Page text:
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The national carrier has already had more than 4000 staff leave since Covid-19 restrictions took hold in March.
Among these are around 900 mid-to-long-haul crew.
An email sent to staff said the airline had 385 more cabin crew than there currently was work for.
Air New Zealand chief operating officer Carrie Hurihanganui confirmed the plan, saying it was in response to the decline in demand on North American routes.
"We have reduced our Los Angeles flights from daily to three return flights per week, and converted all of our San Francisco flights to cargo-only services," she said.
"We recognise that a reduced schedule will require a smaller number of cabin crew going forward and we are working through what this means for the team."
Redundancies were a "last resort" and any decision would be made in consultation with staff and unions.
"We appreciate that our cabin crew have already made significant sacrifices throughout Covid-19, but sadly our international schedule remains largely limited by border restrictions and unfortunately there is not enough flying to provide sustainable rosters for the number of crew we have," Hurihanganui said.
Union E tū has hit out at the decision, calling on the airline to halt outsourcing.
E tū head of aviation, Savage, said there was no operational reason for Air New Zealand to retain a crew base in Shanghai.
"When the work comes back, it needs to come back to Auckland-based cabin crew.
"For the company to focus on immediate labour costs, without taking into account the bigger picture, is short-sighted and damaging to all aviation workers."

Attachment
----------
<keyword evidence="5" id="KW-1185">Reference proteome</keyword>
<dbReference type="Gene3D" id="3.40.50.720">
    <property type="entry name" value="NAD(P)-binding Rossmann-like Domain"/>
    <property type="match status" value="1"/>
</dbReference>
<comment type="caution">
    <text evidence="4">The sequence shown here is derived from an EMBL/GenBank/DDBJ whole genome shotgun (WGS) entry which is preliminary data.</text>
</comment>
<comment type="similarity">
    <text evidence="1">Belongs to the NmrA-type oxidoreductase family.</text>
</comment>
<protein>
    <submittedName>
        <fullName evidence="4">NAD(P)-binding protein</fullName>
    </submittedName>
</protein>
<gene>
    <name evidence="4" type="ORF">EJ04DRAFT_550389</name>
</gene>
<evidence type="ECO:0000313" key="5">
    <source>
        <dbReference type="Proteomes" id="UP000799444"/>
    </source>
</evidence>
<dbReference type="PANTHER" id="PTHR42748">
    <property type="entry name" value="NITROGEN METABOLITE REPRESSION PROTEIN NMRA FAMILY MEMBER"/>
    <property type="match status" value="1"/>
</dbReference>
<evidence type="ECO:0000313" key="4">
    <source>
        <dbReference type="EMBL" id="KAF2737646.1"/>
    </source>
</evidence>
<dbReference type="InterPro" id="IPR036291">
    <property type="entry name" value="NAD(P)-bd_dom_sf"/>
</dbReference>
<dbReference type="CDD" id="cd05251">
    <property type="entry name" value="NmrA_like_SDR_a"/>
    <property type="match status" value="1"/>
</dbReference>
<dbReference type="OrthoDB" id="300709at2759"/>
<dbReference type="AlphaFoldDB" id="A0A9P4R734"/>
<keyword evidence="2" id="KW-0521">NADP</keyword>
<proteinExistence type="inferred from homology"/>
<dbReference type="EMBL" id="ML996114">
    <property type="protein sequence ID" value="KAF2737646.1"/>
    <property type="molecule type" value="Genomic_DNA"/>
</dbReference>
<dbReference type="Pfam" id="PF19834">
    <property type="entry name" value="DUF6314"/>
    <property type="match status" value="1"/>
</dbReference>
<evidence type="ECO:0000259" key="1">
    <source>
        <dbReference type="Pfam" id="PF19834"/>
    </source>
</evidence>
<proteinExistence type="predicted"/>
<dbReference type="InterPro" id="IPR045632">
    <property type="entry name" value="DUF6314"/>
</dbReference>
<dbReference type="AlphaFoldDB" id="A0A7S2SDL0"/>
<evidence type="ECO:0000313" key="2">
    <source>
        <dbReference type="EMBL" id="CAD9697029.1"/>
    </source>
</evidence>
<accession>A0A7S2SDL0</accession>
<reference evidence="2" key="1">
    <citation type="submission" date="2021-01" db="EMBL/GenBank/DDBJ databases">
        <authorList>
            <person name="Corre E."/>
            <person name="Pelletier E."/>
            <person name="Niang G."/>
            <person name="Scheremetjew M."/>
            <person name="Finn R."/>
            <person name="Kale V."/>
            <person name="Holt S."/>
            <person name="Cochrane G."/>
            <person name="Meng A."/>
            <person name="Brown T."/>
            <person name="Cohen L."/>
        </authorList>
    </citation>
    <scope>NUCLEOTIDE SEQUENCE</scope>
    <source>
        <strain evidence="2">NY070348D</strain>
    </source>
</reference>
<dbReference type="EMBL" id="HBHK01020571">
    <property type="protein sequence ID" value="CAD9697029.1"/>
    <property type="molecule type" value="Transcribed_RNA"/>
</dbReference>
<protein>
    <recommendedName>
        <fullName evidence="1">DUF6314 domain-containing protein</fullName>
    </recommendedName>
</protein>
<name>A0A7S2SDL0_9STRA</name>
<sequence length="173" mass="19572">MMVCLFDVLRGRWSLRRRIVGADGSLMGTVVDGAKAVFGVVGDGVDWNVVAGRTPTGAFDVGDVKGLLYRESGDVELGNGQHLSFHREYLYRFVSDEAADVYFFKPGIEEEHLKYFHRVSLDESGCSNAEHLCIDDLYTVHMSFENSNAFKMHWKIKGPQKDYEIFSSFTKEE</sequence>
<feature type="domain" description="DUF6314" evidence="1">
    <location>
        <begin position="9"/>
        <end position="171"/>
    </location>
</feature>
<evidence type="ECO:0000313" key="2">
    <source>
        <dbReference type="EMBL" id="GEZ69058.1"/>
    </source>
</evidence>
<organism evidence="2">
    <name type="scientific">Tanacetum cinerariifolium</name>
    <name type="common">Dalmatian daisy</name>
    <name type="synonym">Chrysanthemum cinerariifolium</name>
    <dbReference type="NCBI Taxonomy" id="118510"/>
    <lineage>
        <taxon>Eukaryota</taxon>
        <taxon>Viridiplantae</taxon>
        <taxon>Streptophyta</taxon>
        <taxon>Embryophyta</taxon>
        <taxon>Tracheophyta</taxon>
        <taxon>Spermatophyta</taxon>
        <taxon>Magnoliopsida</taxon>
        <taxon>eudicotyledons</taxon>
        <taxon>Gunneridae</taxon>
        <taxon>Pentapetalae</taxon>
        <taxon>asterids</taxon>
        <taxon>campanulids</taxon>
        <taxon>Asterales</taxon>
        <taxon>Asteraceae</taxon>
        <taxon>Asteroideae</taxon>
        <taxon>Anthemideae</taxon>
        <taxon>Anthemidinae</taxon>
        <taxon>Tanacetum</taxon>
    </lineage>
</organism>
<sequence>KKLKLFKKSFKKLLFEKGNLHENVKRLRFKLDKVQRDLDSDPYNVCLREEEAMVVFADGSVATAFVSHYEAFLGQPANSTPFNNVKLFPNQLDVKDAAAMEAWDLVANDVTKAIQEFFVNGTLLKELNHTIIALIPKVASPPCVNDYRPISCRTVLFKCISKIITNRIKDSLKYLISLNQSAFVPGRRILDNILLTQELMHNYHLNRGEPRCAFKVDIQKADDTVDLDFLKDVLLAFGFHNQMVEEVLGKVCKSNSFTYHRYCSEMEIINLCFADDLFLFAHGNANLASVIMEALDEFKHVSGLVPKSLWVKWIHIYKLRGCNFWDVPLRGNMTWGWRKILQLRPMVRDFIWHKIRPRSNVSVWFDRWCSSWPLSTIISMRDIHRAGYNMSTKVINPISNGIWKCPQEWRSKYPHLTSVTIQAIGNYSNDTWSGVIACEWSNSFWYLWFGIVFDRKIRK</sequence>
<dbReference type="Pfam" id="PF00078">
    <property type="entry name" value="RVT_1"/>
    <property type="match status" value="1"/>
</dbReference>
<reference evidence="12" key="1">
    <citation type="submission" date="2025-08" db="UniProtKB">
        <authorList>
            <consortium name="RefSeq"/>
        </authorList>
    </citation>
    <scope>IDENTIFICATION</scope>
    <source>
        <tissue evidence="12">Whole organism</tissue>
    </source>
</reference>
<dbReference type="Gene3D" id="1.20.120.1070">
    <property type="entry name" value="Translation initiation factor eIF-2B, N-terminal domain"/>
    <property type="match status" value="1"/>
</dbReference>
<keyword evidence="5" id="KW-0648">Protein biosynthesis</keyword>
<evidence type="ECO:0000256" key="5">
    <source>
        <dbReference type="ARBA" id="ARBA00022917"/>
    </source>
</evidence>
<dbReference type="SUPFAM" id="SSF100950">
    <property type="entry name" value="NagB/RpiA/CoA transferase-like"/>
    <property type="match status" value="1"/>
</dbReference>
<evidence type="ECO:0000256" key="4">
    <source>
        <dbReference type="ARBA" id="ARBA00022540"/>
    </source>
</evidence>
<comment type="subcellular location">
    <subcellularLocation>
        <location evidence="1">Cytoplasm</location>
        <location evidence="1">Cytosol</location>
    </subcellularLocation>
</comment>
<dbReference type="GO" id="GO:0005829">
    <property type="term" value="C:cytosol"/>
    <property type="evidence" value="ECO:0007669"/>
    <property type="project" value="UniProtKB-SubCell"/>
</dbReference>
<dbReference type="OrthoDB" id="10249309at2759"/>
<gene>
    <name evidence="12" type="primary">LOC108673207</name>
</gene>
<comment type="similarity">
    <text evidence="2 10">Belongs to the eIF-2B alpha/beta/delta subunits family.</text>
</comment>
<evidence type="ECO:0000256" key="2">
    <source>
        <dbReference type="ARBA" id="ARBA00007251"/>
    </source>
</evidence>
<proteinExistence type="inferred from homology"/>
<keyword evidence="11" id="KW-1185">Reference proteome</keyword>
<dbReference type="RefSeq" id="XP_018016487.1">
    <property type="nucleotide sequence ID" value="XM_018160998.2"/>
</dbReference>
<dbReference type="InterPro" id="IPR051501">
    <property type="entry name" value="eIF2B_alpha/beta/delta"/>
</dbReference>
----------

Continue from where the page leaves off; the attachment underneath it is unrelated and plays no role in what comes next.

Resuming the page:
Savage said the airline and the jobs it provides are a vital piece of New Zealand's infrastructure.
An E tū member who wanted to remain anonymous said the proposal was "devastating" for crew.
"Every time as cabin crew, we think we are going to get a reprieve and get back to doing what we love – we keep getting hit down.
"We've already lost 900 mid-to-long-haul crew. We want to see Air New Zealand flourish and we want to save New Zealand jobs. Our goal is to see the airline bounce back as quickly as it can, so we can start getting our colleagues back."
Air New Zealand reported an underlying loss of $87 million for the 2020 financial year, compared to earnings of $387 million last year.
Covid-19 has wiped out its first-half result and statutory losses before taxation, which include $541 million of other significant items, were $628m, compared to earnings of $382 million last year.
The after-tax loss was $454m.